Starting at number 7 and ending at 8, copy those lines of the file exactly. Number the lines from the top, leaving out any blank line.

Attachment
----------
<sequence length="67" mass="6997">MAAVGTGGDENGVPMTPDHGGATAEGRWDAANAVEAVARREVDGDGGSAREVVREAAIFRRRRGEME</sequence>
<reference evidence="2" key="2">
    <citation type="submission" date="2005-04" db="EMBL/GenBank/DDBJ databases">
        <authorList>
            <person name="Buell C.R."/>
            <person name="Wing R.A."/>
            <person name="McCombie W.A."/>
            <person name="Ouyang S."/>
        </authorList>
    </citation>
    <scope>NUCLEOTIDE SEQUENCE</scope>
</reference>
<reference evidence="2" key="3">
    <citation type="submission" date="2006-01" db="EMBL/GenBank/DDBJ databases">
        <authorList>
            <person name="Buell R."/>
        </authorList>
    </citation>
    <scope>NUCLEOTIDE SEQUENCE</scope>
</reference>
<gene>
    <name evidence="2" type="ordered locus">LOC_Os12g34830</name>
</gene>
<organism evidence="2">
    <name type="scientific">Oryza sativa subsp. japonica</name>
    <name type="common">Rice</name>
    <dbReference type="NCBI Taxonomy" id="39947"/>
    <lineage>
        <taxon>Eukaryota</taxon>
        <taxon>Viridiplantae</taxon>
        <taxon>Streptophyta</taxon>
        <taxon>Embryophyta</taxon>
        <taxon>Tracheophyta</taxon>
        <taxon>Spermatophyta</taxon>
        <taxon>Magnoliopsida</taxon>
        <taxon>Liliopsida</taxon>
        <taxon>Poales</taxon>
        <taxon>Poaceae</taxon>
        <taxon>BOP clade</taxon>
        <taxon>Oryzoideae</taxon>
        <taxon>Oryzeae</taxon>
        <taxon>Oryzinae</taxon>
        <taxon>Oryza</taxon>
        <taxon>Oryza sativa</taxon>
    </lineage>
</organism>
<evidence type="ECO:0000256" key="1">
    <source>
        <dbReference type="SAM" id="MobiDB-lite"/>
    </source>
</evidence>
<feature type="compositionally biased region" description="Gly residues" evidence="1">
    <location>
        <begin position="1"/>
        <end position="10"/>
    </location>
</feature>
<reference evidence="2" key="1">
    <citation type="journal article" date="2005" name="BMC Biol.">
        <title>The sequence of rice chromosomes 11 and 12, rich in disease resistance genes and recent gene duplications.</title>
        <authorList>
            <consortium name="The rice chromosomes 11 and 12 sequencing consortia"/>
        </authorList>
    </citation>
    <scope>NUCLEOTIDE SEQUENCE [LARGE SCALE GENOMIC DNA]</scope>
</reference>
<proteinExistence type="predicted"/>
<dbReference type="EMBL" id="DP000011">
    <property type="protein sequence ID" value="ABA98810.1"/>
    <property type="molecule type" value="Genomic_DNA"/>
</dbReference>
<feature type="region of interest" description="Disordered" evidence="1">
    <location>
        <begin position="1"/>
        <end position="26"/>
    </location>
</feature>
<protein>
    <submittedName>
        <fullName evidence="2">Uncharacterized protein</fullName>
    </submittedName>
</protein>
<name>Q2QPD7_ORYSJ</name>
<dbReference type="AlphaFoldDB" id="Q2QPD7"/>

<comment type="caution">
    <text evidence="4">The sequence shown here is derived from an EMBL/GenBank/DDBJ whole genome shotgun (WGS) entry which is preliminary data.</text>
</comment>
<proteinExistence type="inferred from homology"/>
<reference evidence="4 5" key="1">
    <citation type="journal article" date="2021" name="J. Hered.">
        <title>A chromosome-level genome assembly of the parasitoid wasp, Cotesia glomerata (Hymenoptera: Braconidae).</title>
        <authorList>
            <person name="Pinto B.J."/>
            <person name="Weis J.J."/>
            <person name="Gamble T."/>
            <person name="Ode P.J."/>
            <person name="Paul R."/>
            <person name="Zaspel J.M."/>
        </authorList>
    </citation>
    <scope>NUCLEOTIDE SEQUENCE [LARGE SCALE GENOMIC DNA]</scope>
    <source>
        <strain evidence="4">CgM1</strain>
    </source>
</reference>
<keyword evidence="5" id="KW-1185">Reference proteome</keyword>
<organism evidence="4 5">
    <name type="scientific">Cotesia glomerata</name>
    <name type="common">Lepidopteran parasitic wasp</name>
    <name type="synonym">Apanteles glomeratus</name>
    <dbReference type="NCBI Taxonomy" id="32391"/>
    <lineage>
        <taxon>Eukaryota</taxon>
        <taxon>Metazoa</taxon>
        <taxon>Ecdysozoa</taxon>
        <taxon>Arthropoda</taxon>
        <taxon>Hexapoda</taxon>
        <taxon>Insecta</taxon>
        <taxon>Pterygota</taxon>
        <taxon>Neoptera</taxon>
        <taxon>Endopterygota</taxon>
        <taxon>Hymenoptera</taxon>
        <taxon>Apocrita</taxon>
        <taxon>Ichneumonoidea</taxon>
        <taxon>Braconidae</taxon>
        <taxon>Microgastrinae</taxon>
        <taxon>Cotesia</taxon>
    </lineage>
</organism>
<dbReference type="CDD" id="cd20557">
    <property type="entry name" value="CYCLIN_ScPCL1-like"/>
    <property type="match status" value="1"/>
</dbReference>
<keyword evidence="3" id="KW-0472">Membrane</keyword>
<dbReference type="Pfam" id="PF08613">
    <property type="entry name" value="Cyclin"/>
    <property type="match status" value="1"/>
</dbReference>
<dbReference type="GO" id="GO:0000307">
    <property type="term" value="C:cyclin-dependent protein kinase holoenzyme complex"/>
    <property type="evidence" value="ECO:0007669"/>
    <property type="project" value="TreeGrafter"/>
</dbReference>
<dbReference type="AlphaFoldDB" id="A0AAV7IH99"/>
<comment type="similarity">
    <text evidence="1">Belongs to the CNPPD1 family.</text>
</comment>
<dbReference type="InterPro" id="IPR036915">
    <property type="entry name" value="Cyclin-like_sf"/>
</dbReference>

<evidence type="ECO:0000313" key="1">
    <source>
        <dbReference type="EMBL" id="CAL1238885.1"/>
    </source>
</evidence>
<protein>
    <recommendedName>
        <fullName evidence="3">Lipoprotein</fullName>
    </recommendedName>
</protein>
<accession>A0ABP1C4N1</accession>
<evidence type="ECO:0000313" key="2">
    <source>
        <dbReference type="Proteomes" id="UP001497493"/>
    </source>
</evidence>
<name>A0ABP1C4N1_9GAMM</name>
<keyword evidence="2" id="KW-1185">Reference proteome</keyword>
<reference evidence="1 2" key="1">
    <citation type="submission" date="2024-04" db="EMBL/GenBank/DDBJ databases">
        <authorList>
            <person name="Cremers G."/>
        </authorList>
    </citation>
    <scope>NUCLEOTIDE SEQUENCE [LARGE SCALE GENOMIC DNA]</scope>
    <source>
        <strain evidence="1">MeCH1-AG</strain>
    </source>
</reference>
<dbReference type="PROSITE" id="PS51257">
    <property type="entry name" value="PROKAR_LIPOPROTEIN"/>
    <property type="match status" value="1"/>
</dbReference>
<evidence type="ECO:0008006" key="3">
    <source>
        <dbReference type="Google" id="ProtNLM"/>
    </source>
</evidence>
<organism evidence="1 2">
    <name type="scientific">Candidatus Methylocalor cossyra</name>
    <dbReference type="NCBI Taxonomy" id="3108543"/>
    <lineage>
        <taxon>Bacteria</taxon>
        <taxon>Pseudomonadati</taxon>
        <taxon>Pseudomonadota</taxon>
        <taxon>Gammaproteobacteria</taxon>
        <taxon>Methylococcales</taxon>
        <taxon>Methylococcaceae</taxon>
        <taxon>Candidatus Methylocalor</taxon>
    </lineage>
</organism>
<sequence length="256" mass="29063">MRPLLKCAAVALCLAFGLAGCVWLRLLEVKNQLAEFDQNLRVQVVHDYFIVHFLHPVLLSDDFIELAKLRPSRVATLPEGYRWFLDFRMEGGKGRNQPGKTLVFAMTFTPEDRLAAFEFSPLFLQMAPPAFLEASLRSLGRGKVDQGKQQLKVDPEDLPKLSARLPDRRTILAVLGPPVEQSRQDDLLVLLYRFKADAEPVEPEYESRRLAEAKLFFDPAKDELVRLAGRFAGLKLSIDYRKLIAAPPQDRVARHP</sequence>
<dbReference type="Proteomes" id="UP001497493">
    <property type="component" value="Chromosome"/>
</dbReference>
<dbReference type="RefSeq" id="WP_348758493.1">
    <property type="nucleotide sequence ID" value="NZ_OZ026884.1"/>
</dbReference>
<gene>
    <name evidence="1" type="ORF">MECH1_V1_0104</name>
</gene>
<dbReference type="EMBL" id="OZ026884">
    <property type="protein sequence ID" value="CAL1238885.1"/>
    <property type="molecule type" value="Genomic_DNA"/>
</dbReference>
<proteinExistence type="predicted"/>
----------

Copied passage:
            <person name="McCombie W.A."/>
            <person name="Ouyang S."/>